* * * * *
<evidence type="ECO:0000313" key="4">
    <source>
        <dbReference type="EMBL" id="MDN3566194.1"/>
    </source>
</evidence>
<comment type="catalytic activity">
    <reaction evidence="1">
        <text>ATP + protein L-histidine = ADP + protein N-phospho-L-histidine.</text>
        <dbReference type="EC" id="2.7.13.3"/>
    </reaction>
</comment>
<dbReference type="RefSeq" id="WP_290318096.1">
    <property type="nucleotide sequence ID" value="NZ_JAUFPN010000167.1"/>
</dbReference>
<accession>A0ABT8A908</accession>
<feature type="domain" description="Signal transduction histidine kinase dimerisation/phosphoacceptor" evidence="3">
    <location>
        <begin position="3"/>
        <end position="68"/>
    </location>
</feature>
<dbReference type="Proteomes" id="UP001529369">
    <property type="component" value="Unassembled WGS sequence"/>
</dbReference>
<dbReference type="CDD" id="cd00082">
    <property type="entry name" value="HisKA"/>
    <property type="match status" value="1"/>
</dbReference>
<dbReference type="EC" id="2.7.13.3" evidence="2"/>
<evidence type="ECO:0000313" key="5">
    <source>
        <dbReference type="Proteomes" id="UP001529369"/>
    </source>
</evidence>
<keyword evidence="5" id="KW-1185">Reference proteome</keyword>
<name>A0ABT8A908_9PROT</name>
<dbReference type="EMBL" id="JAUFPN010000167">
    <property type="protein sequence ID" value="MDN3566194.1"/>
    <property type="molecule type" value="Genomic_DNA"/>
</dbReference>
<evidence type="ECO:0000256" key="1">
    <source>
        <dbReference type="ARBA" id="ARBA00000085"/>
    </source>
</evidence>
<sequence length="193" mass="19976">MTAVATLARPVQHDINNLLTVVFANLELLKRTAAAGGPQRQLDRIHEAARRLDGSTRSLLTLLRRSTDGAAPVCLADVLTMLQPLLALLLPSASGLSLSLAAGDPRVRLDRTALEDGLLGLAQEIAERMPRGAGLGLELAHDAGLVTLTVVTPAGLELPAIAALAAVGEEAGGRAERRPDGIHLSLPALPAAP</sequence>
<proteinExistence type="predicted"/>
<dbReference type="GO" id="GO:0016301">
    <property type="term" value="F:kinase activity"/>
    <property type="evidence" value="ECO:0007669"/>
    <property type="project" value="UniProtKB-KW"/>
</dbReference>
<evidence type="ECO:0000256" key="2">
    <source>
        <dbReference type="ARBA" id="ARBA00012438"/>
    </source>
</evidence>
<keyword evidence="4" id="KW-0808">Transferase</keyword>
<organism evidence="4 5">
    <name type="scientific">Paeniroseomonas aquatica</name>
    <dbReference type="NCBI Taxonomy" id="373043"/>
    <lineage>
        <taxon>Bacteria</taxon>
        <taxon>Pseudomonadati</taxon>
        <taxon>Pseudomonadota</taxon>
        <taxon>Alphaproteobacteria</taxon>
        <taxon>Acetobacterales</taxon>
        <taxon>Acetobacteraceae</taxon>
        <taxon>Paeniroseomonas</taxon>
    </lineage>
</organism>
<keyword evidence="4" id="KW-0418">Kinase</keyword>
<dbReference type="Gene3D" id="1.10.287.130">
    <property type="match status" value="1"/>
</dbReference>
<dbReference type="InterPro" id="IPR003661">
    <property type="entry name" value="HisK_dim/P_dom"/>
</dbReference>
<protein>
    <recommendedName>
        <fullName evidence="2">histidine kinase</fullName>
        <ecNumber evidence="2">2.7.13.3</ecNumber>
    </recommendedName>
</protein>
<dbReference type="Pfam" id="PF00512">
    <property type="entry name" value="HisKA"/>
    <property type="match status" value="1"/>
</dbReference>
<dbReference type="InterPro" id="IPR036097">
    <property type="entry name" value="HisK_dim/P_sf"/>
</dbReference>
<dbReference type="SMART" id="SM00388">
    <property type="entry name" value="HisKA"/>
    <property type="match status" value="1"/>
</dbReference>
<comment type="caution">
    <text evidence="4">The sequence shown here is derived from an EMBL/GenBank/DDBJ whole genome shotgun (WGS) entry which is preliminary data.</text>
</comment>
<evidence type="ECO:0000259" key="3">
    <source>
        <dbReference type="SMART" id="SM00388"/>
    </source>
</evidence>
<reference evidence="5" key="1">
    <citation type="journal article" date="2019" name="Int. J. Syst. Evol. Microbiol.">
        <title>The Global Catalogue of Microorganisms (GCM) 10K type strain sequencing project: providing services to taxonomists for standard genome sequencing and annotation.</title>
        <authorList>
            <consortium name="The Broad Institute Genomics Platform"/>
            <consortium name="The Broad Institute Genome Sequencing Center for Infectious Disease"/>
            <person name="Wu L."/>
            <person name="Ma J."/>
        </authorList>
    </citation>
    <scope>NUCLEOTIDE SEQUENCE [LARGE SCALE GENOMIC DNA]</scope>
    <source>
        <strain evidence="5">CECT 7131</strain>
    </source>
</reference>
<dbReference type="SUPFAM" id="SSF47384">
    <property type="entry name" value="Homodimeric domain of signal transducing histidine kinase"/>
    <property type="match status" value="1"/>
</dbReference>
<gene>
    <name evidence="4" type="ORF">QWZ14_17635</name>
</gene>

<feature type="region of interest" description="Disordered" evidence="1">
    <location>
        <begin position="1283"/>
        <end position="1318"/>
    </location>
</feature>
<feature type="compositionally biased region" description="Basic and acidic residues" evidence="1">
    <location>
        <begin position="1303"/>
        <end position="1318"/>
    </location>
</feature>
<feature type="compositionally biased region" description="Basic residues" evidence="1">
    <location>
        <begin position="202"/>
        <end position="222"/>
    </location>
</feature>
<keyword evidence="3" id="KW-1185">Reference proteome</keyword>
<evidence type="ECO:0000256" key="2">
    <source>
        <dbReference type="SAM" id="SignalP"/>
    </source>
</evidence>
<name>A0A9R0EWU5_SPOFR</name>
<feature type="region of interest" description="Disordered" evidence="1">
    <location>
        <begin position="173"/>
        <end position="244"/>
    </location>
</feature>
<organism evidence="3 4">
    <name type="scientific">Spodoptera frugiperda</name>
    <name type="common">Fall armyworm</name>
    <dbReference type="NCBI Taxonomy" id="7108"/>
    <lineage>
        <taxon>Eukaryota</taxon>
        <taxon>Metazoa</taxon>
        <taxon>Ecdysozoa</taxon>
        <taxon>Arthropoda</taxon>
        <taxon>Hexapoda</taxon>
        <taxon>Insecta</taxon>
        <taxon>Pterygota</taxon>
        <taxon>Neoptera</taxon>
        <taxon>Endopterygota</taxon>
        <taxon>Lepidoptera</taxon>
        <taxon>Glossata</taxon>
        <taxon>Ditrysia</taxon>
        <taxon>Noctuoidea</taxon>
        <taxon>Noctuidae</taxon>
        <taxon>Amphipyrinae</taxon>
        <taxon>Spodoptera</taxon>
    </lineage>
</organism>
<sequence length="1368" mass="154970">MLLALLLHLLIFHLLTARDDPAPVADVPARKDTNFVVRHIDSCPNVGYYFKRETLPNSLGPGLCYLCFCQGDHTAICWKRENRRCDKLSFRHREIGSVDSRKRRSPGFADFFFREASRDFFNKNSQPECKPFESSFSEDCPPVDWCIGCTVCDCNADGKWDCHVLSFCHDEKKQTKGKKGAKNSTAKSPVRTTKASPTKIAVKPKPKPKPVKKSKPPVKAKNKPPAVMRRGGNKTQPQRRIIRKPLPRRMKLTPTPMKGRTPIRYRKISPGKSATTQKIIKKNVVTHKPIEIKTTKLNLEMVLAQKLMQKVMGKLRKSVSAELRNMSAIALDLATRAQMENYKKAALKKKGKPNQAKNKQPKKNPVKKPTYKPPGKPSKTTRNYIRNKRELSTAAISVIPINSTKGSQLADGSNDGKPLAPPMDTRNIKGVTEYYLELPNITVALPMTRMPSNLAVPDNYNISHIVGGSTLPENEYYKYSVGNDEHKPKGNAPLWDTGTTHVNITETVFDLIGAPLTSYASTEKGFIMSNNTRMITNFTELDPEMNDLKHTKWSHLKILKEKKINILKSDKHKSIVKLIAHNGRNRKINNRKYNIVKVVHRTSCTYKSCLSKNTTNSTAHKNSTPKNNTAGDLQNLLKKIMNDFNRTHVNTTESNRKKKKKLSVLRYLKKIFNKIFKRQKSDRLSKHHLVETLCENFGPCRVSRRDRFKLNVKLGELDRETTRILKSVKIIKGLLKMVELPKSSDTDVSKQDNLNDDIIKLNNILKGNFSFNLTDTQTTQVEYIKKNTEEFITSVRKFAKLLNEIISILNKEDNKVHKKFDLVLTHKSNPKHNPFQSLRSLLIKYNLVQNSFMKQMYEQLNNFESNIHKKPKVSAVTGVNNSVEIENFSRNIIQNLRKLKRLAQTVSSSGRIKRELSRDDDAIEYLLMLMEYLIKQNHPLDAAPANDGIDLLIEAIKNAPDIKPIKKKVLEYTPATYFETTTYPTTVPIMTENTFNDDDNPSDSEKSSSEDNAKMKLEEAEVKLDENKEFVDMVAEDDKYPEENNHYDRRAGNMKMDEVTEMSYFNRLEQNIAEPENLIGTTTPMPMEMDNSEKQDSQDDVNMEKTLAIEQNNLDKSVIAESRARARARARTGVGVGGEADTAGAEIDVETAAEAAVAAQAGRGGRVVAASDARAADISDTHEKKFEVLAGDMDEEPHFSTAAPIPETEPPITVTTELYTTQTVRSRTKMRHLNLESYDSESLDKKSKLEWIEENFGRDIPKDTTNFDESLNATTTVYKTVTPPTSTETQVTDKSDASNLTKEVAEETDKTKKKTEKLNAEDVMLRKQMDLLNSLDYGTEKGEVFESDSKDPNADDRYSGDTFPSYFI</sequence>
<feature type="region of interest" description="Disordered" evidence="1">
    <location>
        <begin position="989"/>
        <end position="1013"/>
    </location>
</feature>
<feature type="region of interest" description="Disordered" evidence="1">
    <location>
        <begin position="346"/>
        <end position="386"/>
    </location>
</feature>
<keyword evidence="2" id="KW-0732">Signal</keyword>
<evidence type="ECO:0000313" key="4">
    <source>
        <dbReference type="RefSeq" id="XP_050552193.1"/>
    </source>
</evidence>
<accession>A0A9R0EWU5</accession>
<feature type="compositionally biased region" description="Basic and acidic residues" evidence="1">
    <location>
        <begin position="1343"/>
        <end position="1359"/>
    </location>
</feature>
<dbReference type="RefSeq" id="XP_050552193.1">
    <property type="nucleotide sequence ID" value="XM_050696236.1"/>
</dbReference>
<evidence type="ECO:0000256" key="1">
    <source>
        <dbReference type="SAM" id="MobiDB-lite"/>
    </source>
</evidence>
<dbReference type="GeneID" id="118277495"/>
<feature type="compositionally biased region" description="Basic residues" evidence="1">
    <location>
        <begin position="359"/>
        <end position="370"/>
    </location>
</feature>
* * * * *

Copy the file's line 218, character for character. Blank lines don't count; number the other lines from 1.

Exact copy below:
        <end position="370"/>